Wagon maker Jacob Miller was trying to round up his hogs when he almost drowned in the surging run-off along the Big Spring one stormy July night in 1876.
“There was a mighty crash at the (Laughlin) mill dam and the water immediately rose from his knees to his neck,” The Newville Star reported.
Folks that Thursday knew the gathering clouds to the north and west “betokened a storm of no usual proportions,” according to the newspaper.
The heavy rain started around 8:30 p.m. and steadily intensified as nervous residents began to worry about the creek and its potential for damage.
By 11 p.m., flood waters were crowding the dam, prompting witnesses to keep an even closer vigil as Miller struggled with a flooded workshop and a hog pen under threat.
The Star described how debris became jammed around an iron support under a nearby bridge, causing the “now maddened, foaming mass of timber, moss, water and mud to turn in the direction of Haymaker’s blacksmith shop.”
Momentum carried the flow over a street and into a lumberyard where the water carried away about 4,000 feet of boards, two large wagons, parts of other wagons and “a variety of articles too numerous to mention.
“The flood in its progress swept away as grass the two strong iron railings at the west side of the bridge, dislodging heavy blocks of stone and partially tearing up the street,” the Star reported. “The pressure on the dam must have been extraordinary. Fully three fourths of solid wall melted before the strain as a sand bank disappears in the presence of a rushing tide.”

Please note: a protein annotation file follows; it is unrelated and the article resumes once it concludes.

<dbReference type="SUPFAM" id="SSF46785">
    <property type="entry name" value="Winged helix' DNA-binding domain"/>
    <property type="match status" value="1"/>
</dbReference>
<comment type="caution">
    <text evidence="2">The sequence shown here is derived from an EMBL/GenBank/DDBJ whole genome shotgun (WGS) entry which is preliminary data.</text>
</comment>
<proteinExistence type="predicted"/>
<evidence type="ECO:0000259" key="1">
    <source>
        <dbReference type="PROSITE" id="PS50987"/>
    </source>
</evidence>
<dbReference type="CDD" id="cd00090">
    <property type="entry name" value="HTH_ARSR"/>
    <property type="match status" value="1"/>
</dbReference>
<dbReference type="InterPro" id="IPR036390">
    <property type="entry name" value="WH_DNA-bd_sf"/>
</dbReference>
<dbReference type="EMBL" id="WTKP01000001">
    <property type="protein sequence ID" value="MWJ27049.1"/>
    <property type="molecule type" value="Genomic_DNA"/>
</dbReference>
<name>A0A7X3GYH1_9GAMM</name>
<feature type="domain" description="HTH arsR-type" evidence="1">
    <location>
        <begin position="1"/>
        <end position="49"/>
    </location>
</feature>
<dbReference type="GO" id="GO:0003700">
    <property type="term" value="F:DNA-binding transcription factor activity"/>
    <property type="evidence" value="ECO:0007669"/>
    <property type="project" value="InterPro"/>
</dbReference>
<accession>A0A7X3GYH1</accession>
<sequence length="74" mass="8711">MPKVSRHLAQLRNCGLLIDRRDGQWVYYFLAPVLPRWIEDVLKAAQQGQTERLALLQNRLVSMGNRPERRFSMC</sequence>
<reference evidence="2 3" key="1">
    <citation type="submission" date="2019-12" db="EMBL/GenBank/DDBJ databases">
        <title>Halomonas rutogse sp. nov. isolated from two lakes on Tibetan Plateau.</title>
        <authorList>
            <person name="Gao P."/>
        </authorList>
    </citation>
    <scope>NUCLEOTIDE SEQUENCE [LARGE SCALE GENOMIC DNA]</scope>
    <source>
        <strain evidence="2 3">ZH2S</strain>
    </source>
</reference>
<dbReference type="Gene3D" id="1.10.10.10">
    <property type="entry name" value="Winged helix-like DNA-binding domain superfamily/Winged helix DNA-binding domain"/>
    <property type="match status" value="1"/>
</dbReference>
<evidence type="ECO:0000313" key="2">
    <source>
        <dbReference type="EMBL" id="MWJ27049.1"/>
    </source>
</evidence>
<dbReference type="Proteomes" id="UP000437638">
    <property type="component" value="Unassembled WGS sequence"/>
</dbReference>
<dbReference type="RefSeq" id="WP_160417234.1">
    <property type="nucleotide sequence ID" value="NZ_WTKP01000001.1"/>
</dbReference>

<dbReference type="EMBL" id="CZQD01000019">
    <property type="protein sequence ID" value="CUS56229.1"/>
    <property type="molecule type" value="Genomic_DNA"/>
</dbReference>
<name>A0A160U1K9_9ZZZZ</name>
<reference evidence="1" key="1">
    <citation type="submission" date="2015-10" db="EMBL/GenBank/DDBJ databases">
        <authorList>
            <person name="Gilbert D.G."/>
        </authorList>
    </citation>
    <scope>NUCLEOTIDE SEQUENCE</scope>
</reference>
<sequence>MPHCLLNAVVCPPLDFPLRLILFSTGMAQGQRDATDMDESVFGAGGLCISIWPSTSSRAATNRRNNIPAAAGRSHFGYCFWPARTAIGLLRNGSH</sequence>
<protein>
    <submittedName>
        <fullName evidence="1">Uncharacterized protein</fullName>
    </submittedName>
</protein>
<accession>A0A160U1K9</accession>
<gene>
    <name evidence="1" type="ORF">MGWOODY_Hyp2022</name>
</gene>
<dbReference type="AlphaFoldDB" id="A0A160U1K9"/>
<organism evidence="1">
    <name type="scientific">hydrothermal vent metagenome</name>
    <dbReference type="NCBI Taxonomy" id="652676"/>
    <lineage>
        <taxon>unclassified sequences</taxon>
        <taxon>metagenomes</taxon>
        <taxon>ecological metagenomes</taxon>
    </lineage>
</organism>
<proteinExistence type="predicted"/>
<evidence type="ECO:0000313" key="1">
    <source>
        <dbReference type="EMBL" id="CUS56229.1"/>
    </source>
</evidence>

The noise this disaster made could be compared to “one good whack of Niagara itself.” It was more than just the sound of rushing water. “There were roaring, surging, crushing, cracking noises that gave the scene a terribleness calculated to unsteady ... even the nerves of the strong,” according to the newspaper.
The flood water rose above the level of the bridge planks and “many of the stones of the dam were sent whirling a hundred yards below,” the Star reported. Fortunately for the Hursh & Graham tannery, much of the run-off was diverted, but not before an engine and the bark mill was partially submerged.
Animal hides kept in vats were also under several inches of water. The extent of damage to the merchandise was unknown at the time the Star published its initial report, which was picked up and published by The Sentinel on Friday, July 21, 1876.
There was damage all the way along the Big Spring. The Star reported how George Murphy lost a lot of fence while John Westafer’s hog pen suddenly had an open front. Two of the animals escaped and were seen “enjoying” a swim.
“The Ahl Brothers had about 12 tons of paper stored in the mill, damaged,” the Newville paper reported. “The bridge at Martz’s mill was taken and Samuel Irvine, living opposite, lost about 20 panels of fence. Other losses were sustained further up while at Springfield the torrent seemed especially angry, tearing up the street at the lower part of the village so that a horse could easily be buried.
“We hear of everywhere culverts and drain bridges in the roads being swept away, indicating unquestionably that it was one of the most powerful rains we have experienced in a number of years,” the Star reported.